I don’t see a whole lot at corner behind Quinten Rollins, but there are guys like David Johnson, Jamison Crowder and Stefon Diggs. Every other team whiffed on them too so I don’t feel too bad about it.
Passing on Jason Spriggs means the Packers could’ve taken a long look at Atlanta linebacker Deion Jones and Carolina corner James Bradberry, who went not long after. Jury’s still out on that draft class, though, so I’m not counting Spriggs out just yet.
Ted’s been iffy on drafting for defense, but Kevin King might be really good.
Playing ‘what if’ is fun, but we have to live with the decisions that we make. Which brings me to the next mailbag question:
I gotta ask what SHOULD we expect from Randall and Rollins? Look ik it was Julio Jones but they still looked lost not just overmatched...— Devlin Farr (@devlinfarrnv22) September 19, 2017
The Green Bay Packers can’t seem to figure out Julio Jones. And sometimes, that’s okay. There are transcendent receivers in this game that you can’t stop and only hope to contain.
For Randall and Rollins, there’s no way they have even learned the position of cornerback fully. Not saying they’re slow learners, but that they just haven’t played the position significantly. Randall played safety at Arizona State for two seasons and spent a good portion of his college career before that on a baseball diamond. Rollins played basketball at Miami University before playing for the football team for one year. It’s great that they have the overall athleticism to play multiple sports, but cornerback is a hard position at the NFL level.
I know they’re not rookies anymore, but if you take a collective step back and look at their careers, they have only put together five seasons worth of combined experience at the corner position, and they played most of last year hurt. A rookie corner could have more position experience than those two.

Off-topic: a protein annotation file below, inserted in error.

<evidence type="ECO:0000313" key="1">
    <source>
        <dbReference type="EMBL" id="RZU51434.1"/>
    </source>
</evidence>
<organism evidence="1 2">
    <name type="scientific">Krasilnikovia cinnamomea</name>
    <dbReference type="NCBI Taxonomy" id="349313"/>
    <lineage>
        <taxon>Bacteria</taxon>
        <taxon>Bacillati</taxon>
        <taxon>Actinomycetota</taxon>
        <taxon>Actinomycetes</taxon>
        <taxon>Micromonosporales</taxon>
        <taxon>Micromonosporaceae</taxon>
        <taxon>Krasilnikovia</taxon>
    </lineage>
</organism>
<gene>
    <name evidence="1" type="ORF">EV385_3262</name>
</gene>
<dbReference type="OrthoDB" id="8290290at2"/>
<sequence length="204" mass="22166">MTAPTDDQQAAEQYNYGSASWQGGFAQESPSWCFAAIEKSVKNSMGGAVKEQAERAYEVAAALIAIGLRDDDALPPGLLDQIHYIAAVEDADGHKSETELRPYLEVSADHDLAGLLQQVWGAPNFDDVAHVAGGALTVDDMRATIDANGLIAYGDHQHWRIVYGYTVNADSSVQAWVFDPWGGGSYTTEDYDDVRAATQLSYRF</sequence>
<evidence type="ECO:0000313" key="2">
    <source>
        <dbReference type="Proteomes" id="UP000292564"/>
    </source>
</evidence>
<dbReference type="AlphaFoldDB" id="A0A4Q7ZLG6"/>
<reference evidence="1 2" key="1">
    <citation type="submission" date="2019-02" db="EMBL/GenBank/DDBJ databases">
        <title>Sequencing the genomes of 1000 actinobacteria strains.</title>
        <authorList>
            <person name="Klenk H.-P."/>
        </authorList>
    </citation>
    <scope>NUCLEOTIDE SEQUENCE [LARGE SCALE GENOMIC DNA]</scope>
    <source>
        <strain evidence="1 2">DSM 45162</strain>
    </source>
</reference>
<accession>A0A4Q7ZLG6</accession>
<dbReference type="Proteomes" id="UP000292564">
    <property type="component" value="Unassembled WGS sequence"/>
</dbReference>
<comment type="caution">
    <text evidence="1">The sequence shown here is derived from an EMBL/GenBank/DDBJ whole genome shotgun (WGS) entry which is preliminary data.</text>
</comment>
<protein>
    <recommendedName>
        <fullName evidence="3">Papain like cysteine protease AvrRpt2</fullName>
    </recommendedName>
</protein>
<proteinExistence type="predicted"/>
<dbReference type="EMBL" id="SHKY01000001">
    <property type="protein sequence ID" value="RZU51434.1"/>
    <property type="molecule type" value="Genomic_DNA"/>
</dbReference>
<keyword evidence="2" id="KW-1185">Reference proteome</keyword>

What we should expect from these two is more frustration. Still have faith that they will develop sooner rather than later, but these raw players still have room to grow through more reps.
Alex Jacobson on Facebook asked: Viable waiver wire targets to replace Greg Olsen?
Finding a tight end in fantasy is the worst. You’re looking at Rob Gronkowski, Greg Olsen, Jordan Reed, Travis Kelce, Jimmy Graham sometimes, and (insert highest drafted rookie tight end here). It’s a pretty shallow pool so replacing Olsen is going to be tough.
So optimistic, right?!
Benjamin Watson in Baltimore is an interesting piece. He hauled in 8 catches for 91 yards in Week 2 and is only owned in 1.4% of ESPN Leagues (!!!). This might because he missed all of last season with an Achilles injury.
Jared Cook is interesting, too. Owned in 27% of ESPN Leagues, he’s third on the team in Oakland for targets and their upcoming opponent (WAS) has allowed the most yards to the position so far this season. It’s hard to tell if he’ll replace the production that Olsen is capable of on your squad, but I love the target share he’s getting in the Raiders’ high-powered offense.